To remedy this, you can use quotation marks. If you put quotation marks around a word or phrase, you’ll tell Google to only return results that exactly match the word or phrase.

So I can Google this:

Now, Google will only show me results that have the exact phrase “video marketing.”

3. Exclude words

Google is infamous for including results that you don’t want.

Maybe you’re searching “content marketing” to find some more advanced topics. The problem is, most results talk about strategies for beginners.

In this case, you can use a short dash (-) to exclude words from the results. You could try excluding the word “strategy.”

This will ensure you won’t get results that talk about content marketing strategies.

4. Exclude multiple words

You can use this same technique to exclude more than one word. Just use the exclude search operator as many times as you need. (Make sure there’s a space in between each excluded word.)

5. Exclude exact match phrases

If you’re still not getting the results you want, you can force Google to exclude entire phrases that exactly match the phrase you specify.

This search operator is a combination of the exact match and exclusion search operators.

You use the short dash (-) to signify exclusion, and you use quotation marks around the phrase to tell Google to exclude the whole phrase and not just the first word.

It looks like this:

This tells Google to exclude the phrase you’ve specified in between the quotation marks.

6. Exclude multiple phrases

This is the ultimate exact match exclusion operator.

It lets you exclude multiple phrases, and it’s the same idea as excluding multiple words, just with phrases.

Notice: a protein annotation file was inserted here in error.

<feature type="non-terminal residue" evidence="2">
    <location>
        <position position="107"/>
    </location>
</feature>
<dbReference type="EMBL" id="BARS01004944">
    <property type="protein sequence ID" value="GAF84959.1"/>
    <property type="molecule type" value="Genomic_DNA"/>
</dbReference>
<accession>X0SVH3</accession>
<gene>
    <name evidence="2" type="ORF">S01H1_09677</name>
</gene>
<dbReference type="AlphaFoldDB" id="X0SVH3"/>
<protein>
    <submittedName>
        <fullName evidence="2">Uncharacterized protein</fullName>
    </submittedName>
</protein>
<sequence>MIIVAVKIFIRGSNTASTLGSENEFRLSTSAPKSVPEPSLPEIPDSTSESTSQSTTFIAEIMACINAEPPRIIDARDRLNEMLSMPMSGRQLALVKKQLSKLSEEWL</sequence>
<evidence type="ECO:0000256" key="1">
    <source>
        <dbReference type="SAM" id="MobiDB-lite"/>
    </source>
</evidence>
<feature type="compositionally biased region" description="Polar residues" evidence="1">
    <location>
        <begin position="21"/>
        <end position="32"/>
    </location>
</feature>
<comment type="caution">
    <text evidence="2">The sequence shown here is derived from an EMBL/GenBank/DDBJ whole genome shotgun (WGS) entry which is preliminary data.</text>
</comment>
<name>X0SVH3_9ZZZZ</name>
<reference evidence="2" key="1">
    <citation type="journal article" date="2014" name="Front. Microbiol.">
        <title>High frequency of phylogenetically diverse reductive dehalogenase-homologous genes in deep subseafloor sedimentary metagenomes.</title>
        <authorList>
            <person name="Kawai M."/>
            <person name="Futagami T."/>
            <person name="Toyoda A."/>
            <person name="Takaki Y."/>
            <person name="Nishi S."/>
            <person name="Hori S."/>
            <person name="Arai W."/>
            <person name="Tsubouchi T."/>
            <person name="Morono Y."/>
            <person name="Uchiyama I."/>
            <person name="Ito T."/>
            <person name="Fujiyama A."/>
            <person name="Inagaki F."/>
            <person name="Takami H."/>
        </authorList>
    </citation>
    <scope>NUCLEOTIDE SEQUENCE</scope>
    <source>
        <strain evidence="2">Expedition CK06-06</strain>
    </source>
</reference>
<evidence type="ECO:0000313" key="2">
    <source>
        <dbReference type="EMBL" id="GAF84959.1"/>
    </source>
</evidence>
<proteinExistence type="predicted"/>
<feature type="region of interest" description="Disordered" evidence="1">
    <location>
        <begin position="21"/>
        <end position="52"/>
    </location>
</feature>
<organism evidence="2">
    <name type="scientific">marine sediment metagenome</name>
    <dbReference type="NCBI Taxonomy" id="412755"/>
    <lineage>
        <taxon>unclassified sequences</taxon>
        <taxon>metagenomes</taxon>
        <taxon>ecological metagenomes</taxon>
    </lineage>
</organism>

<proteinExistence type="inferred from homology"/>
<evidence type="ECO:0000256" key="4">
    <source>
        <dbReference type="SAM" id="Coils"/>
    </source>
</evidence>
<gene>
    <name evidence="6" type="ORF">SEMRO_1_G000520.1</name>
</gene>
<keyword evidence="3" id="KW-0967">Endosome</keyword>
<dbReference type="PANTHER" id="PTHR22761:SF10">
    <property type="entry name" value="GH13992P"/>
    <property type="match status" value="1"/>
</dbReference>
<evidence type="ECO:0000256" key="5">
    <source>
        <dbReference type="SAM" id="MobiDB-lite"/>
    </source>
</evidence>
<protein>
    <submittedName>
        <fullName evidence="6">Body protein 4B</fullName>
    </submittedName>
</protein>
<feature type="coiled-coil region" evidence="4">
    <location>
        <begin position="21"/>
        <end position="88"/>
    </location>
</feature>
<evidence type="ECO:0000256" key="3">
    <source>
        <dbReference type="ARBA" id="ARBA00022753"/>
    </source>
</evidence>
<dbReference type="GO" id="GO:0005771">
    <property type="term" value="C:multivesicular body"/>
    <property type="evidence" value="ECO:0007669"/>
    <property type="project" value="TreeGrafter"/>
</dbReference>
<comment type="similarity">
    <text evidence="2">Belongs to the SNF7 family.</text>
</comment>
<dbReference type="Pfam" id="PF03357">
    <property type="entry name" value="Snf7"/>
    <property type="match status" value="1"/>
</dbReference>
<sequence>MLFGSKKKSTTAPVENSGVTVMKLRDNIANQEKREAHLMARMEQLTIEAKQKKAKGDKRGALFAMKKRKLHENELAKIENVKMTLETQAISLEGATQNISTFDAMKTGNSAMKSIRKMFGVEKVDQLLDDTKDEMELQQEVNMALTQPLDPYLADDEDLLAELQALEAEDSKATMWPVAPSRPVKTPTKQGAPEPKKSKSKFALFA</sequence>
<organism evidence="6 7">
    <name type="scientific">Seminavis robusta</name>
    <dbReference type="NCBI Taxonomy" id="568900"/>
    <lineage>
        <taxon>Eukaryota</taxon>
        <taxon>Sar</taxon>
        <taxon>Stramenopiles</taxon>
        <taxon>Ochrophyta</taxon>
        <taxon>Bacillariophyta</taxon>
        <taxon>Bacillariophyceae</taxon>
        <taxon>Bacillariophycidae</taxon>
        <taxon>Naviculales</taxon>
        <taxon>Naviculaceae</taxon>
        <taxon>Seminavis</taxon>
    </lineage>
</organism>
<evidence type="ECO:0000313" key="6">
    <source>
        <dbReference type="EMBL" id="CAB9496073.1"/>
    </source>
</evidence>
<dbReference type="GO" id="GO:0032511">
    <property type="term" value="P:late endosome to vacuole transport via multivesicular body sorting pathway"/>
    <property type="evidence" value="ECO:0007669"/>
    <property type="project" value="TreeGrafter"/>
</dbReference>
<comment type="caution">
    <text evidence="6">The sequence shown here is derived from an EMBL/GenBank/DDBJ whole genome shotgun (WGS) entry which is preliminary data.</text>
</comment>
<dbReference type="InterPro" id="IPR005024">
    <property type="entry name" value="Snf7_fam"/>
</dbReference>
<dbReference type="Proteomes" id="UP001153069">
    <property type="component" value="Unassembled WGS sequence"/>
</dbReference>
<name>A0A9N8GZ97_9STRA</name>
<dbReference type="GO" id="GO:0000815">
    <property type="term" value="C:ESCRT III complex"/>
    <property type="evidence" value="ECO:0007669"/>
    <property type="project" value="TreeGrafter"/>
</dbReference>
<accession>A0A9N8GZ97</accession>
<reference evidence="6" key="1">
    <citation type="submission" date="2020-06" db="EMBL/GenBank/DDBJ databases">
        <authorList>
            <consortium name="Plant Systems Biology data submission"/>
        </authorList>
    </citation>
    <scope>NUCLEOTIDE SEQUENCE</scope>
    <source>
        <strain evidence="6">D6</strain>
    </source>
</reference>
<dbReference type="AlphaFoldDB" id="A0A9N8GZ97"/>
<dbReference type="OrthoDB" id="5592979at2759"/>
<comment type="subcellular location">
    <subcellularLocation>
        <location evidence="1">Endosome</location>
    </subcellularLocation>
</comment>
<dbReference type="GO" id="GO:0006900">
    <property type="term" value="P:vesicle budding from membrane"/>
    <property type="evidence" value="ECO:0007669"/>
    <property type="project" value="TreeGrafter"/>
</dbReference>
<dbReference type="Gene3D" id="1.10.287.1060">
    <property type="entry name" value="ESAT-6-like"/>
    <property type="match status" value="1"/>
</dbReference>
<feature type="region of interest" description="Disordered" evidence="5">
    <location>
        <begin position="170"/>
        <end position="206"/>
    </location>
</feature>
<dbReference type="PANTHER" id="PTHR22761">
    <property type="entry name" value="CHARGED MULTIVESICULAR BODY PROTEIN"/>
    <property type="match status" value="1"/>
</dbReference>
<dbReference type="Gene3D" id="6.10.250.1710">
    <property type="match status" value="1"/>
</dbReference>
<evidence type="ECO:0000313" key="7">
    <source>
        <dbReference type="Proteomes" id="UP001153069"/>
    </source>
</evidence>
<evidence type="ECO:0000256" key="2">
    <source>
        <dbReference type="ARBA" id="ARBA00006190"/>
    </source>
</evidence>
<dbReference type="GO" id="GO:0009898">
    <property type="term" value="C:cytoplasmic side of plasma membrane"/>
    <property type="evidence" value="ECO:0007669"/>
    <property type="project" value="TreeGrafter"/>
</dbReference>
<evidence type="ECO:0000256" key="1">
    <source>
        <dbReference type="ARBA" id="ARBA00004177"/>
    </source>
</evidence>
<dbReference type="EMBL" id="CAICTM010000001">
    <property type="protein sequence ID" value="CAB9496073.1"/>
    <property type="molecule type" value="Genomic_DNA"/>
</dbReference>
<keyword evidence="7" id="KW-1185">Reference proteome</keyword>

You simply use the short dash (-) and quotation marks for as many phrases as you need.

Here’s an example:

7. Use an OR directive

If your search doesn’t have to be super specific but you still want to control your results, try using the OR command.

This simply tells Google to show results with either X or Y. Type your two keywords, and in between them, type OR in capital letters, like this:

It’s important to note that in this example, the OR directive will use the words immediately before and after it.

You can also use the pipe symbol (|) in place of OR.

8. Customize OR commands

You can use all of the previous search operators we’ve talked about to modify your OR searches.

This is helpful when you want to use an OR search with specific phrases:

This will return results that include either the exact phrase “content marketing” or “email marketing.”

9. Get more results with wildcards

If you want to get more matches, you can use the wildcard operator. This is represented by an asterisk (*).

If you place the wildcard in a phrase, you’ll get all the variations of that phrase.

For example, if you wanted to talk about peanut butter and jelly, you could use and or an ampersand (&).

So this search query would return results with both:

10. Include words

You already know you can exclude words, but you can also include them.

If you’re searching for a niche topic and need to make sure certain words are included, you can use the plus sign.

COMMENTS

WORDPRESS: 0
DISQUS: 0